Rogers considers the need to censor data on the Internet. Fake news and heated postings have made cyber world an ugly place.

Some want to delete offensive posts. But the problem is can anybody do this job fairly? Who decides what is offensive or permissible?

Who can you trust with the task without making a mockery of free speech?

Will cyber censors be more tolerant or less?

That has always been the crux of censorship when politics is so divisive and subjective. This is why journalists have to be apolitical when doing their jobs, something few other occupations would demand of their workers.

Then there is the question why is industry is blind to the trappings of tech.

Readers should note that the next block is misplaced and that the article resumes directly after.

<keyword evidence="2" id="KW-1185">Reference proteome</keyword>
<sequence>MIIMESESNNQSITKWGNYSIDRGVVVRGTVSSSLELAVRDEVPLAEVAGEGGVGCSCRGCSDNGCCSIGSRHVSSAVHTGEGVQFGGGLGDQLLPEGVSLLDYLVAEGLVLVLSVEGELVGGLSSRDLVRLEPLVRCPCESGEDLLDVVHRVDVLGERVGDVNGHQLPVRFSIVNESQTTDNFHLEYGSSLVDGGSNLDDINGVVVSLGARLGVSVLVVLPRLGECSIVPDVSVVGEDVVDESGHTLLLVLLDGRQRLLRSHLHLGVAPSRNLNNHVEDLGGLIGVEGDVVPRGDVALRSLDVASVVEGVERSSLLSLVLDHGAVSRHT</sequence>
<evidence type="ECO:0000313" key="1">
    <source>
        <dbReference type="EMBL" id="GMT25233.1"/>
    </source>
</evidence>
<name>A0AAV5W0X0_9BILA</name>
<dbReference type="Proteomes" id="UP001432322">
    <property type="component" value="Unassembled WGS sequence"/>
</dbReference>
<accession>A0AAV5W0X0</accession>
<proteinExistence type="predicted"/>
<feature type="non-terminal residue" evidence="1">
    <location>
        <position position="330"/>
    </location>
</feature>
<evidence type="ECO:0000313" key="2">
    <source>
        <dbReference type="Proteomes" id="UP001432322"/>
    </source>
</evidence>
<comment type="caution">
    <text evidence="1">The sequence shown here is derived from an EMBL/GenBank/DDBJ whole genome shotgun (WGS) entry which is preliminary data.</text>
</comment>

By lowering the life of companies from 50 years in 1960 to 12 years today and just 7 in the future is not really that cool if you think about it carefully.

The truth is 99 per cent of start-ups in Silicon Valley fail. Only 1 percent survive to be Google, Apple, Amazon, Facebook and Twitter.

And once they succeed they can remain relevant for a long time. Microsoft and Apple came in the 1980s, followed by Yahoo and Google. Even Facebook, though seemingly new, has been around since 2004.

Since then there hasn’t been a sensation save Alibaba.

Are things slowing down? Online shopping lingers at 5 per cent and it could shrink.  So controlling the future is not as easy as once thought.

As Rogers himself says: “You will have more questions than answers at the end of the summit.”

Many companies will probably be asking why should they give away their trade secrets to total strangers and trust software engineers with their future?